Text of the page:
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Nova Scotians asked to take down bird feeders to stop spread of avian flu

The virus spreads though bodily fluids, so if birds are gathering in one spot, transmission is more likely
20210502SpringAK4
A bird feeder Anam Khan/GuelphToday

Nova Scotians are being asked to put their bird feeders away to help curb the spread of a highly infectious strain of avian influenza.

In late January, the Canadian Food Inspection Agency first confirmed H5N1 was in our province when a Canada goose tested positive in the Grand Desert area of Halifax Regional Municipality.

Soon after, the virus was detected in a backyard flock in eastern Nova Scotia, then in a commercial flock in western Nova Scotia.

It has since been confirmed in three more dead birds in our province.

Elizabeth Walsh, a regional biologist with the Department of Natural Resources and Renewables, told CityNews Halifax it easily spread among birds and can cause disease and death in both wild and domestic species.

"Avian influenza most naturally occurs in wild aquatic birds, such as ducks, geese and shorebirds," she explained. "They often don't show clinical symptoms of the virus, but they can easily pass it on to other birds."

"It can be commonly found in corvid species such and blue jays, crows and ravens. Pigeons are also known to be susceptible."

Walsh said the virus spreads though bodily fluids such as feces and respiratory tract fluids, so if birds are gathering in one spot, -- like at a backyard feeder -- transmission is more likely.

Bird feeders can also cause the spread other diseases. In previous years, Nova Scotians were asked to take them down due to trichomonosis, an infectious disease caused by a microscopic parasite affecting various species of birds, particularly finches.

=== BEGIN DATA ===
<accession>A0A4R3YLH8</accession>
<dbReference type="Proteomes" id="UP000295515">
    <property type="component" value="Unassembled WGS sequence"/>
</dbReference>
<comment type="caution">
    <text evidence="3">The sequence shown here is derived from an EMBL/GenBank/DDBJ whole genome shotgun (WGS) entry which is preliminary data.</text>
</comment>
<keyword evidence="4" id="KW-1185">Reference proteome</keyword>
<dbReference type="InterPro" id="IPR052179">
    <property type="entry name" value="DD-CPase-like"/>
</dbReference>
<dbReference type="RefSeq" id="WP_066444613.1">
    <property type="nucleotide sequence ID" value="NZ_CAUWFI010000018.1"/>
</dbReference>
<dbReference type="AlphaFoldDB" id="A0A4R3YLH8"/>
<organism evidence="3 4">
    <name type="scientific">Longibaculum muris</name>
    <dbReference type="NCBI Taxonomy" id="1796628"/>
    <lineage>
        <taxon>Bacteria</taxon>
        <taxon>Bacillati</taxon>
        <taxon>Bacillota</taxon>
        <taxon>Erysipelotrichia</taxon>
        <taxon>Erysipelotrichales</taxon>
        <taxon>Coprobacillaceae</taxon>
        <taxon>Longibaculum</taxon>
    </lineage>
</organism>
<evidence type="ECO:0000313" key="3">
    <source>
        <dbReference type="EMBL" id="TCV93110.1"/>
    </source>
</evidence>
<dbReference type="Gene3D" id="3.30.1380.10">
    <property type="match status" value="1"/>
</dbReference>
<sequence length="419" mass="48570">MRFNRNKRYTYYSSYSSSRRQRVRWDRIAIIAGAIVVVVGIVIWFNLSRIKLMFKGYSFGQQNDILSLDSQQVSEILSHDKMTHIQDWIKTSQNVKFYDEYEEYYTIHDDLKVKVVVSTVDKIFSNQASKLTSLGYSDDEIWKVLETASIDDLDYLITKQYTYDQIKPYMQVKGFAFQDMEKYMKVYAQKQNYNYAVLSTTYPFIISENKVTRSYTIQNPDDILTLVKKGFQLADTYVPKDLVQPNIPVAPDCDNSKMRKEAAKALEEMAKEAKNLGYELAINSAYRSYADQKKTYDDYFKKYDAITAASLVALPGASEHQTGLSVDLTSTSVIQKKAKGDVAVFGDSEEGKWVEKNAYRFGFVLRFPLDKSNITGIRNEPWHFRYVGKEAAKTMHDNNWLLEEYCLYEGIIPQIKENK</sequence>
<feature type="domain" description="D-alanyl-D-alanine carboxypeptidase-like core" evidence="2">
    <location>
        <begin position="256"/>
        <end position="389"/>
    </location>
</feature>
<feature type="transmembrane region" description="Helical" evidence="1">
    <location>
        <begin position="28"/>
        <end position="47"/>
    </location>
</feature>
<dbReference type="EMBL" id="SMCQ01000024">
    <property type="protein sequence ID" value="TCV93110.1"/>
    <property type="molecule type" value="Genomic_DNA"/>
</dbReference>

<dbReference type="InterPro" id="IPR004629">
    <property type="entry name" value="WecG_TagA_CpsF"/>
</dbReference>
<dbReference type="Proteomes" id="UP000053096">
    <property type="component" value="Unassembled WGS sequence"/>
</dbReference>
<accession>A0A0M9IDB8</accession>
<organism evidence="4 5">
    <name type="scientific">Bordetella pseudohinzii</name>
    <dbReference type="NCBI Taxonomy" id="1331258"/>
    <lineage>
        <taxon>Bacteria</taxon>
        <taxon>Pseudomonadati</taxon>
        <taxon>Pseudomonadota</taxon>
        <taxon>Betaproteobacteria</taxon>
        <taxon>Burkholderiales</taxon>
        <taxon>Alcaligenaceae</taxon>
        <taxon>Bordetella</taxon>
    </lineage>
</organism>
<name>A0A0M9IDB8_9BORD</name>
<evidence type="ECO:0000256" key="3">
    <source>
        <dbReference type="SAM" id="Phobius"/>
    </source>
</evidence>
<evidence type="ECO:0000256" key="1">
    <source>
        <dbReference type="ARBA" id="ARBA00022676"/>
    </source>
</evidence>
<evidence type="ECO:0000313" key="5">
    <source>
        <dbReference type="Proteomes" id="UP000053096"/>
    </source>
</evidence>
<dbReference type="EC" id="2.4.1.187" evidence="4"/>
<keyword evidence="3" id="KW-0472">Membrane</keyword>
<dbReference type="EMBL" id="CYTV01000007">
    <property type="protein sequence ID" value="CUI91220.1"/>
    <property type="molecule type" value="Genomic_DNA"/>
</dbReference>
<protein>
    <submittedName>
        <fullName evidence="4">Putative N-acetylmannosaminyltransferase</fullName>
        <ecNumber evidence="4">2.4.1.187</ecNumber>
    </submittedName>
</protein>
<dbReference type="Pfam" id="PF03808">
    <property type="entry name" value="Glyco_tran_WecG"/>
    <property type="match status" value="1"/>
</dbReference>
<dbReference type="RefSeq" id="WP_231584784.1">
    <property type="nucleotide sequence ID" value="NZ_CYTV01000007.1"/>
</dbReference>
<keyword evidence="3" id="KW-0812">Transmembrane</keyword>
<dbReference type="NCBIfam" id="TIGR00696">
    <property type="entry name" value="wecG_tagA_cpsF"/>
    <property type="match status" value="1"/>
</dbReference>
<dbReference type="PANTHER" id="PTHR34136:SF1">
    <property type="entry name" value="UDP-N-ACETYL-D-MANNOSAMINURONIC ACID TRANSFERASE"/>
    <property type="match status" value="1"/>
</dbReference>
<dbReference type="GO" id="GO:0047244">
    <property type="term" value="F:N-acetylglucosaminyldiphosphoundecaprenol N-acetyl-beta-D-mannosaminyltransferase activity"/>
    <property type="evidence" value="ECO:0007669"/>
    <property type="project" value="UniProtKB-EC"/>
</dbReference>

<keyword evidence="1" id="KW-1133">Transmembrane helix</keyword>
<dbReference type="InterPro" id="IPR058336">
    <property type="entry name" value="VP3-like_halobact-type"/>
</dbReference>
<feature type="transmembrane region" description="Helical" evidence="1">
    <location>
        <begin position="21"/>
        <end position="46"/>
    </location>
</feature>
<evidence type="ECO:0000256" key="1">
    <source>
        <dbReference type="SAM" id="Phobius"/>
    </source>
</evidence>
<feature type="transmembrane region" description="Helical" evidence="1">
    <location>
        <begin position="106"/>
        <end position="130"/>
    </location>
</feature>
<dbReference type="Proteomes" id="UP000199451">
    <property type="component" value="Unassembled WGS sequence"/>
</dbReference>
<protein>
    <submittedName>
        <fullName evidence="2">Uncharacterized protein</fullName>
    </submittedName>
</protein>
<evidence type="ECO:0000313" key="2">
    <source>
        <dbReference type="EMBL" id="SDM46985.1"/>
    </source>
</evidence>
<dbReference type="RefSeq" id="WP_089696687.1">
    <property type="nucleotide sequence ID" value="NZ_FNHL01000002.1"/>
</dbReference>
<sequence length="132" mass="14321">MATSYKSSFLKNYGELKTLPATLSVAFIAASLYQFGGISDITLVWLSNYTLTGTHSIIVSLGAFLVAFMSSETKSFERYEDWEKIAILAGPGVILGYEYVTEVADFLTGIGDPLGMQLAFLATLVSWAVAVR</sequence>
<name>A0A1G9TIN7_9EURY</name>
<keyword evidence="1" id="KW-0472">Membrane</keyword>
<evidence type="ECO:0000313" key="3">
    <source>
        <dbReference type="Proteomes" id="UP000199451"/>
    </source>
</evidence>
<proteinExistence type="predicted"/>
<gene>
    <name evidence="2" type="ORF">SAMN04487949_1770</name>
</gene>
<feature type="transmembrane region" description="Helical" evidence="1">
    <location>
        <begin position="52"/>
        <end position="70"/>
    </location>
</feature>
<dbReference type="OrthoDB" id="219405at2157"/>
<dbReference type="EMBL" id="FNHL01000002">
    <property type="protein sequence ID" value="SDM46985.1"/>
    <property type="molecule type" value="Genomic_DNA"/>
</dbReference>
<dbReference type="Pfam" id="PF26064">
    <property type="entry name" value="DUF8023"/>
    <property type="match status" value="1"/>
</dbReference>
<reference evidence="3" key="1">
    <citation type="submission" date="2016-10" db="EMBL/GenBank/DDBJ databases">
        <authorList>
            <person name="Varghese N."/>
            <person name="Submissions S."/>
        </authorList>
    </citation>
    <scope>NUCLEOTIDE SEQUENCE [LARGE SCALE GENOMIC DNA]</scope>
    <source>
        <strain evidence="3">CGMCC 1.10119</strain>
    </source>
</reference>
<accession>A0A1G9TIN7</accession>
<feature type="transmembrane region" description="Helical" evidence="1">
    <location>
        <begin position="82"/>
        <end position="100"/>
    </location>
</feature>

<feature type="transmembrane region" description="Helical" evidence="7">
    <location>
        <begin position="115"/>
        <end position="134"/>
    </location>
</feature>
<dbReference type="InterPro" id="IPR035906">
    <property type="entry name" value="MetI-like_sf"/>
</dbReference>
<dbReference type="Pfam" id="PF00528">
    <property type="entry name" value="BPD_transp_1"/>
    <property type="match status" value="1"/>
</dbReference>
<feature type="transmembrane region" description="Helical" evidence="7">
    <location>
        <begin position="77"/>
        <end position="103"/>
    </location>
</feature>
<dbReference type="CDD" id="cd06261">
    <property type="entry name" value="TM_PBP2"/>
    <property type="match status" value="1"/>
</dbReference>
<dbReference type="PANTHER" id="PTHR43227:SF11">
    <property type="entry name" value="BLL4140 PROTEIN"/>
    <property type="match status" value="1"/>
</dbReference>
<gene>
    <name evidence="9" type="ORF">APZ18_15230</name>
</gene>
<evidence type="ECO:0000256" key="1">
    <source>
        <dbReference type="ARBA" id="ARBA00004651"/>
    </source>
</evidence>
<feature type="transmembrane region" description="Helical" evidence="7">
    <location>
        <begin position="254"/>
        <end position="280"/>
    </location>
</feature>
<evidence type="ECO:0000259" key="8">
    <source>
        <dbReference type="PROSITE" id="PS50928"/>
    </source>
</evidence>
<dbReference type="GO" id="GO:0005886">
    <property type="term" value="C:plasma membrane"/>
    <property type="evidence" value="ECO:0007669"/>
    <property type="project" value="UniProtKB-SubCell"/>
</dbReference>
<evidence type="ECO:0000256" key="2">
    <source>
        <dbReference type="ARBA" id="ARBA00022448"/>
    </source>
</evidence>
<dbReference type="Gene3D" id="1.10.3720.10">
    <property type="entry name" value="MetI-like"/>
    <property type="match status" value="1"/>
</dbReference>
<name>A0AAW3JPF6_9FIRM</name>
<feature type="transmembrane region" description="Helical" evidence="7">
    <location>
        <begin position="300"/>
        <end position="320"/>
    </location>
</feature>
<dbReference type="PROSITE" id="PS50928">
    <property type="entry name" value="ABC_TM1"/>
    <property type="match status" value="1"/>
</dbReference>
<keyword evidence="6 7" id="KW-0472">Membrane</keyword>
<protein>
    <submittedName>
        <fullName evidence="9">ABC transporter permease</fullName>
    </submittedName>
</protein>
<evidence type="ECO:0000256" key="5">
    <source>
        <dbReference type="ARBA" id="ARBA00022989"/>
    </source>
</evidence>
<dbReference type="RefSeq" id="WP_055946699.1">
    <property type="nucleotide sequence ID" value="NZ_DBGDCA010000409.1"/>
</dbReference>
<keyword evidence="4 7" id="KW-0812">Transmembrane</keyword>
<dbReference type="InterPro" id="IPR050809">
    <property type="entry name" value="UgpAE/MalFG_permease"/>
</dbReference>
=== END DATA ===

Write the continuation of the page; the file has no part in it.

And retired wildlife biologist Bob Bancroft said there are other downsides as the weather warms up.

"I've seen females bringing their young to a bird feeder and dropping them off after they've fledged in the spring instead of teaching their kids how to forage over the summer period and what to look for," he explained.

"And hawks will misread a bird feeder, they think it's a place to feed on birds."

Both Bancroft and Walsh say now that we've hopefully made it through the deepest and darkest days of winter, there should be a lot of natural food sources for them.

According to Walsh, avian influenza doesn't pose a big risk to humans, but it can be transmitted to us through handling wild birds or touching contaminated surfaces, including bird feeders.

She recommends keeping your kids and pets away.

If you happen to come in contact with a bird or its bodily fluids, remove your clothing and immediately put it in the wash.

If you find an injured, sick or dead bird, don't touch it and report it to the Department of Natural Resources and Renewables at 1-800-565-2224.

"Department employees will collect the bird and may test it for influenza," Walsh said. "Our employees are properly trained for collection and have the necessary gear to do so safely."



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Meghan Groff

About the Author: Meghan Groff

Born in Michigan, raised in Ontario, schooled in Indiana and lives in Nova Scotia; Meghan is the editor for CityNews Halifax.
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